Fiber-reinforced thermoplastic resin molded articles being light in weight and having protrusions such as ribs and bosses have been well known, and as processes for producing the same, the following so-called sheet stamping process has been known. The sheet stamping process comprises heating a fiber-reinforced thermoplastic resin sheet and press molding the sheet by a pair of molds having a cavity of a given shape. Such a fiber-reinforced thermoplastic resin sheet includes a sheet obtained by so-called laminate method which comprises thrusting a needle into a plurality of strand-like reinforcing fiber bundles to make a mat-like strand reinforcing fibers comprising intertwined fibers, laminating these mat-like reinforcing fibers with a thermoplastic resin and then heating and pressing them; and a sheet obtained by so-called paper-making method which comprises uniformly dispersing reinforcing fibers of 3-30 μm in diameter and 3-50 μm in length and thermoplastic resin powders in an aqueous solution, subjecting the dispersion to so-called paper-making process to obtain a nonwoven material and then heating and pressing the material.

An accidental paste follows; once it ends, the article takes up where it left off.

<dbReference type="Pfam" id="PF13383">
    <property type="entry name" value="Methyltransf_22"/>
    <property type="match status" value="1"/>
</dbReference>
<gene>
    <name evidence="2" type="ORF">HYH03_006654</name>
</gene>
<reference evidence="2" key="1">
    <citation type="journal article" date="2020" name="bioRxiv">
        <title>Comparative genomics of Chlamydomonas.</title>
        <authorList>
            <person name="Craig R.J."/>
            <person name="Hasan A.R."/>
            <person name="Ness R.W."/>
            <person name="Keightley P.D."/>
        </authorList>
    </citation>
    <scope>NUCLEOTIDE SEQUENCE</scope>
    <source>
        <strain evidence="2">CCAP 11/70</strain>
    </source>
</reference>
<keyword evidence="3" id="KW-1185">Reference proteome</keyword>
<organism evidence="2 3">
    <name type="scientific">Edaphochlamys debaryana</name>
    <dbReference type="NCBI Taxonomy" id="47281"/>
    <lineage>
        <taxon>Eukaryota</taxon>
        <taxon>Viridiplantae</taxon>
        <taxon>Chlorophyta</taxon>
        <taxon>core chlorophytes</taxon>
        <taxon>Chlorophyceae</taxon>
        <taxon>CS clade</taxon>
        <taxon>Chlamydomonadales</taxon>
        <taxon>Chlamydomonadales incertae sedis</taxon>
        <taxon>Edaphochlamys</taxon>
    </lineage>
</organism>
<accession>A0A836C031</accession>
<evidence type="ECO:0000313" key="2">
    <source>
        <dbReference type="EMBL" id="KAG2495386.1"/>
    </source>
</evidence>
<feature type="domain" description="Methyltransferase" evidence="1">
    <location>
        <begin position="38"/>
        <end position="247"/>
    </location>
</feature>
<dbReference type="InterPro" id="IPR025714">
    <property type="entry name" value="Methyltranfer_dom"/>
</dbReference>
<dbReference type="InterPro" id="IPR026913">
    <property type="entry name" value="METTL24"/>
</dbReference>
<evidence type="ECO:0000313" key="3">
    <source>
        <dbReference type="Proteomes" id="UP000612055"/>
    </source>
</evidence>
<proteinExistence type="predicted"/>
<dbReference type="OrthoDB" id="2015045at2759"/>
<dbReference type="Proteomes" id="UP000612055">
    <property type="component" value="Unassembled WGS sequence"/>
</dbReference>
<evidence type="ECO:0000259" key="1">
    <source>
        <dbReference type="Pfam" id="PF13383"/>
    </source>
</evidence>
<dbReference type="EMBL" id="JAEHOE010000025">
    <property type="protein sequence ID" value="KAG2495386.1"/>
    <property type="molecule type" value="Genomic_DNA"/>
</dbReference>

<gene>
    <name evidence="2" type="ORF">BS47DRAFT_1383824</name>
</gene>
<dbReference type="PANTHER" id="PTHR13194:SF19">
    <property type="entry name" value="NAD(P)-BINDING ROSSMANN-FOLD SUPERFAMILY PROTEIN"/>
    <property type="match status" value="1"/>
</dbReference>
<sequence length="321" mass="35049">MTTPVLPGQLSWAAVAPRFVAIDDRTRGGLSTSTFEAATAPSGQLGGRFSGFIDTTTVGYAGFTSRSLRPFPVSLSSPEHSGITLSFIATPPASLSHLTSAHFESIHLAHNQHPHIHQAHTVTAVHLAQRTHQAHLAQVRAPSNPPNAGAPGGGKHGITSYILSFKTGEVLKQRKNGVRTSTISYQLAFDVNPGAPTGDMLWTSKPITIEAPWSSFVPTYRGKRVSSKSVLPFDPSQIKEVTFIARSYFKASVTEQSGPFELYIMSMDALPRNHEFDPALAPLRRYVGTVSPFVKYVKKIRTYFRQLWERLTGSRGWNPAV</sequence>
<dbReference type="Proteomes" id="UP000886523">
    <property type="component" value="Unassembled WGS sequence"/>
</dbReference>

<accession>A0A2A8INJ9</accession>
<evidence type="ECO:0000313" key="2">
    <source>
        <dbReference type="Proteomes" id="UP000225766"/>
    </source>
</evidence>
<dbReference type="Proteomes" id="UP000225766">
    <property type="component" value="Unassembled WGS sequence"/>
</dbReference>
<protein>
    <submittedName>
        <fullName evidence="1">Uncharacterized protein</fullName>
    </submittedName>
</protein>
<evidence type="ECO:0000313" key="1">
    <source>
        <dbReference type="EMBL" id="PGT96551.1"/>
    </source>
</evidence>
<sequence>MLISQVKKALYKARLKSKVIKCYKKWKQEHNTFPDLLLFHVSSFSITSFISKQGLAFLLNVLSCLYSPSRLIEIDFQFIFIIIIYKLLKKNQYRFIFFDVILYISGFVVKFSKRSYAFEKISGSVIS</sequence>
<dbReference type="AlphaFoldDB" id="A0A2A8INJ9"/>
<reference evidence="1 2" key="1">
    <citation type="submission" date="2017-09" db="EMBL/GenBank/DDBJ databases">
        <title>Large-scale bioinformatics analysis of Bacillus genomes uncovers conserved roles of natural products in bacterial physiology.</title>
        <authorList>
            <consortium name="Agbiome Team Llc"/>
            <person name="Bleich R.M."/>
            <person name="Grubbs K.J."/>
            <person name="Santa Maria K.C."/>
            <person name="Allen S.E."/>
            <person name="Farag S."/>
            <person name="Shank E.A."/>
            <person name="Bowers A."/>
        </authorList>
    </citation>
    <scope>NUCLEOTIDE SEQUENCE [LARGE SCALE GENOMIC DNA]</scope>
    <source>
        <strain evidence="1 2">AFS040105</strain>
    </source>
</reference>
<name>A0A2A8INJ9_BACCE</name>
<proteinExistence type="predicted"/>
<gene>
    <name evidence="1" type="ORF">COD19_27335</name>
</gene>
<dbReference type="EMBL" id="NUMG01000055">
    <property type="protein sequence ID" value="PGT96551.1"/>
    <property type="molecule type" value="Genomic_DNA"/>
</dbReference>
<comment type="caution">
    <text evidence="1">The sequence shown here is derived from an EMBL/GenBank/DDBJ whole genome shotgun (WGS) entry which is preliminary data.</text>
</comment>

In order to improve the appearance of fiber-reinforced thermoplastic resin molded articles, a method has been proposed which comprises laminating an additional thermoplastic resin sheet on the surface of a fiber-reinforced thermoplastic resin sheet softened by heating and then press molding the laminate (Japanese Patent Laid-Open No. 223160/1992).

Further, as a process for filling thermoplastic resin and reinforcing fibers in the protrusions, such as ribs and bosses, of fiber-reinforced thermoplastic resin molded articles, a process has been proposed which comprises putting on a recession of a mold corresponding to the protrusion a fiber-reinforced thermoplastic resin sheet softened by heating and in an amount sufficient to fill the recession, press molding the sheet to previously fill the recession of the mold with thermoplastic resin and reinforcing fibers, and then again putting another fiber-reinforced thermoplastic resin sheet softened by heating on the face of the mold, followed by carrying out press molding again to integrate the latter softened resin sheet with the previously formed resin sheet in the recession (Japanese Patent Publication (Kokoku) No.10167/1989 (corresponding to Japanese Patent Laid-Open No.18319/1985)).